Jane Eyre, orphaned, is left to live under the charity of her Aunt Reed. After living ten years of mistreatment and segregation in her Aunt’s home, she is then sent to Lowood- a boarding school for young girls. Jane grows up both physically and mentally at Lowood and becomes a teacher at age eighteen. She then advertises for the position of a governess and is called upon by Mrs Fairfax at Thornfield. At Thornfield, Jane falls in love with the master, Mr Rochester, and he with her. However, he yields a terrible and dark secret that threatens to tear them apart for good. –IMDb
Italian director Franco Zeffirelli started out as an actor in the stage productions of Luchino Visconti, then worked as an assistant on several Visconti-directed films. After World War II, Zeffirelli launched a career designing, costuming, and directing operas, a field of entertainment to which he’d return periodically throughout his life and which led to his first directorial credit, the Swiss-produced filmization La Boheme (1965). Zeffirelli’s reputation in the 1960s rested on his boisterous, non-traditional movie versions of Shakespeare. He directed Richard Burton and Elizabeth Taylor in a lusty adaptation of Taming of the Shrew (1967), then became an icon for the Youth Movement by casting 17-year-old Leonard Whiting and 15-year-old Olivia Hussey in Romeo and Juliet (1968). Zeffirelli’s eye for visual richness served him well in the opulent Brother Sun/Sister Moon (1973), a romanticized account of Francis of Assisi. Some of Zeffirelli’s later American films were unworthy of his talents… read more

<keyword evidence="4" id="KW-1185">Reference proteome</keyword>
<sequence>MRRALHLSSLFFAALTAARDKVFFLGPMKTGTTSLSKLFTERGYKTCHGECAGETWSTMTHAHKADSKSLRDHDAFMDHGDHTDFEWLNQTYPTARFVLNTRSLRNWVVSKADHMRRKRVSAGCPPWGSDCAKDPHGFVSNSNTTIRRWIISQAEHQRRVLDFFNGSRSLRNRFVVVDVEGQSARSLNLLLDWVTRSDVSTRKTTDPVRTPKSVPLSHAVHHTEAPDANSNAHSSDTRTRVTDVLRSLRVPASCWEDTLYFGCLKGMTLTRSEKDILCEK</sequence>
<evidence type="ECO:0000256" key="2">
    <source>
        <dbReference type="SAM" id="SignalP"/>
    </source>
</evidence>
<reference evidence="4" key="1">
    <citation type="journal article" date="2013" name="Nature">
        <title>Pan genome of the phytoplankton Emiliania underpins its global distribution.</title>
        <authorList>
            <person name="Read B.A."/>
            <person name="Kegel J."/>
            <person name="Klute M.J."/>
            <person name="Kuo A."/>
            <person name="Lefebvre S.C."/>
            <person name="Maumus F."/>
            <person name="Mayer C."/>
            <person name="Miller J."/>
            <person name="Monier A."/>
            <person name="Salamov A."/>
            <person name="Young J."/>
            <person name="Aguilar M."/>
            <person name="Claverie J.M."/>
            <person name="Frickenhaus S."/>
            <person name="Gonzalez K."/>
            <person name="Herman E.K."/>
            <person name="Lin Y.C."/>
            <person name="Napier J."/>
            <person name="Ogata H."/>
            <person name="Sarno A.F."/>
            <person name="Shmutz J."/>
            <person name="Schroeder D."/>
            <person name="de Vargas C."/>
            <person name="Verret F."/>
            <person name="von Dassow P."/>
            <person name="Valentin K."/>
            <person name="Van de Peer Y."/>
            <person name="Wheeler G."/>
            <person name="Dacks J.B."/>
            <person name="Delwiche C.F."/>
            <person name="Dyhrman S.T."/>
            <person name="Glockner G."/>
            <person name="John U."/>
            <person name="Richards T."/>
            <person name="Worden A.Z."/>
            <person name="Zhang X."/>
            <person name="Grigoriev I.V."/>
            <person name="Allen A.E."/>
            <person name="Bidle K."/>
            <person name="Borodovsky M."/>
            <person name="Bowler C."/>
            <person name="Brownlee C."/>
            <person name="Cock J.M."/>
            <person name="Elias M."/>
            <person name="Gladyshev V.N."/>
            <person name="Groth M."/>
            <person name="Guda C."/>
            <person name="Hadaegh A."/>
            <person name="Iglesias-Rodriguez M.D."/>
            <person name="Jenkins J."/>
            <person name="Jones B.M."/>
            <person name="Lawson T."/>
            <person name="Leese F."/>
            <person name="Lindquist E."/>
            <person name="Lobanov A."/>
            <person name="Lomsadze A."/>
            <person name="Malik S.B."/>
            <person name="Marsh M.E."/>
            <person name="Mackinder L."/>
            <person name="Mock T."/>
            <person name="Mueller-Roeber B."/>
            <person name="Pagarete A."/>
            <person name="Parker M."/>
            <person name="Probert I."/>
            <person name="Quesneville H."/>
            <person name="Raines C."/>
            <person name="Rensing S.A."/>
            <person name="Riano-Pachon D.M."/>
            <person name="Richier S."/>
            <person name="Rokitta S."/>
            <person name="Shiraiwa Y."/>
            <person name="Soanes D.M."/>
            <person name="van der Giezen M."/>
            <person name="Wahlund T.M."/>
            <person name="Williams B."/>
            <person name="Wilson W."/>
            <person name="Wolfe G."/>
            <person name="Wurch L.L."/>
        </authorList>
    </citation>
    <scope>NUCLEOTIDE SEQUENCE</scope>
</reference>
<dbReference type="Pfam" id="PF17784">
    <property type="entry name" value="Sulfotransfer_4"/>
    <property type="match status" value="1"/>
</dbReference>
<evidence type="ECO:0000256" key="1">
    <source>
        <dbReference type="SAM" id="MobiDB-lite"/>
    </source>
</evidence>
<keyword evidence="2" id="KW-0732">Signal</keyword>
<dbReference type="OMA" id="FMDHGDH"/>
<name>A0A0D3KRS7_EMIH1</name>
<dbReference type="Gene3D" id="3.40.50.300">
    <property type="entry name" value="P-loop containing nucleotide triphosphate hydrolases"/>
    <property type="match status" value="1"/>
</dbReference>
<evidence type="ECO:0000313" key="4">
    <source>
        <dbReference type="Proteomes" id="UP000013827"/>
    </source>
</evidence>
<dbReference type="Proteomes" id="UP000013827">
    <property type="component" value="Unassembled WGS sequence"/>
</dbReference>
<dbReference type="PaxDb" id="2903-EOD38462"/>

Not a 'bad' movie but rather classic, I prefer by far the one of 1944 starring Orson Welles, darker and more powerful. The cast is alright here, but the performances of the other, as well as the staging, seem more daring to me. Orson Welles gave to Rochester an entirely different stature, way more charismatic.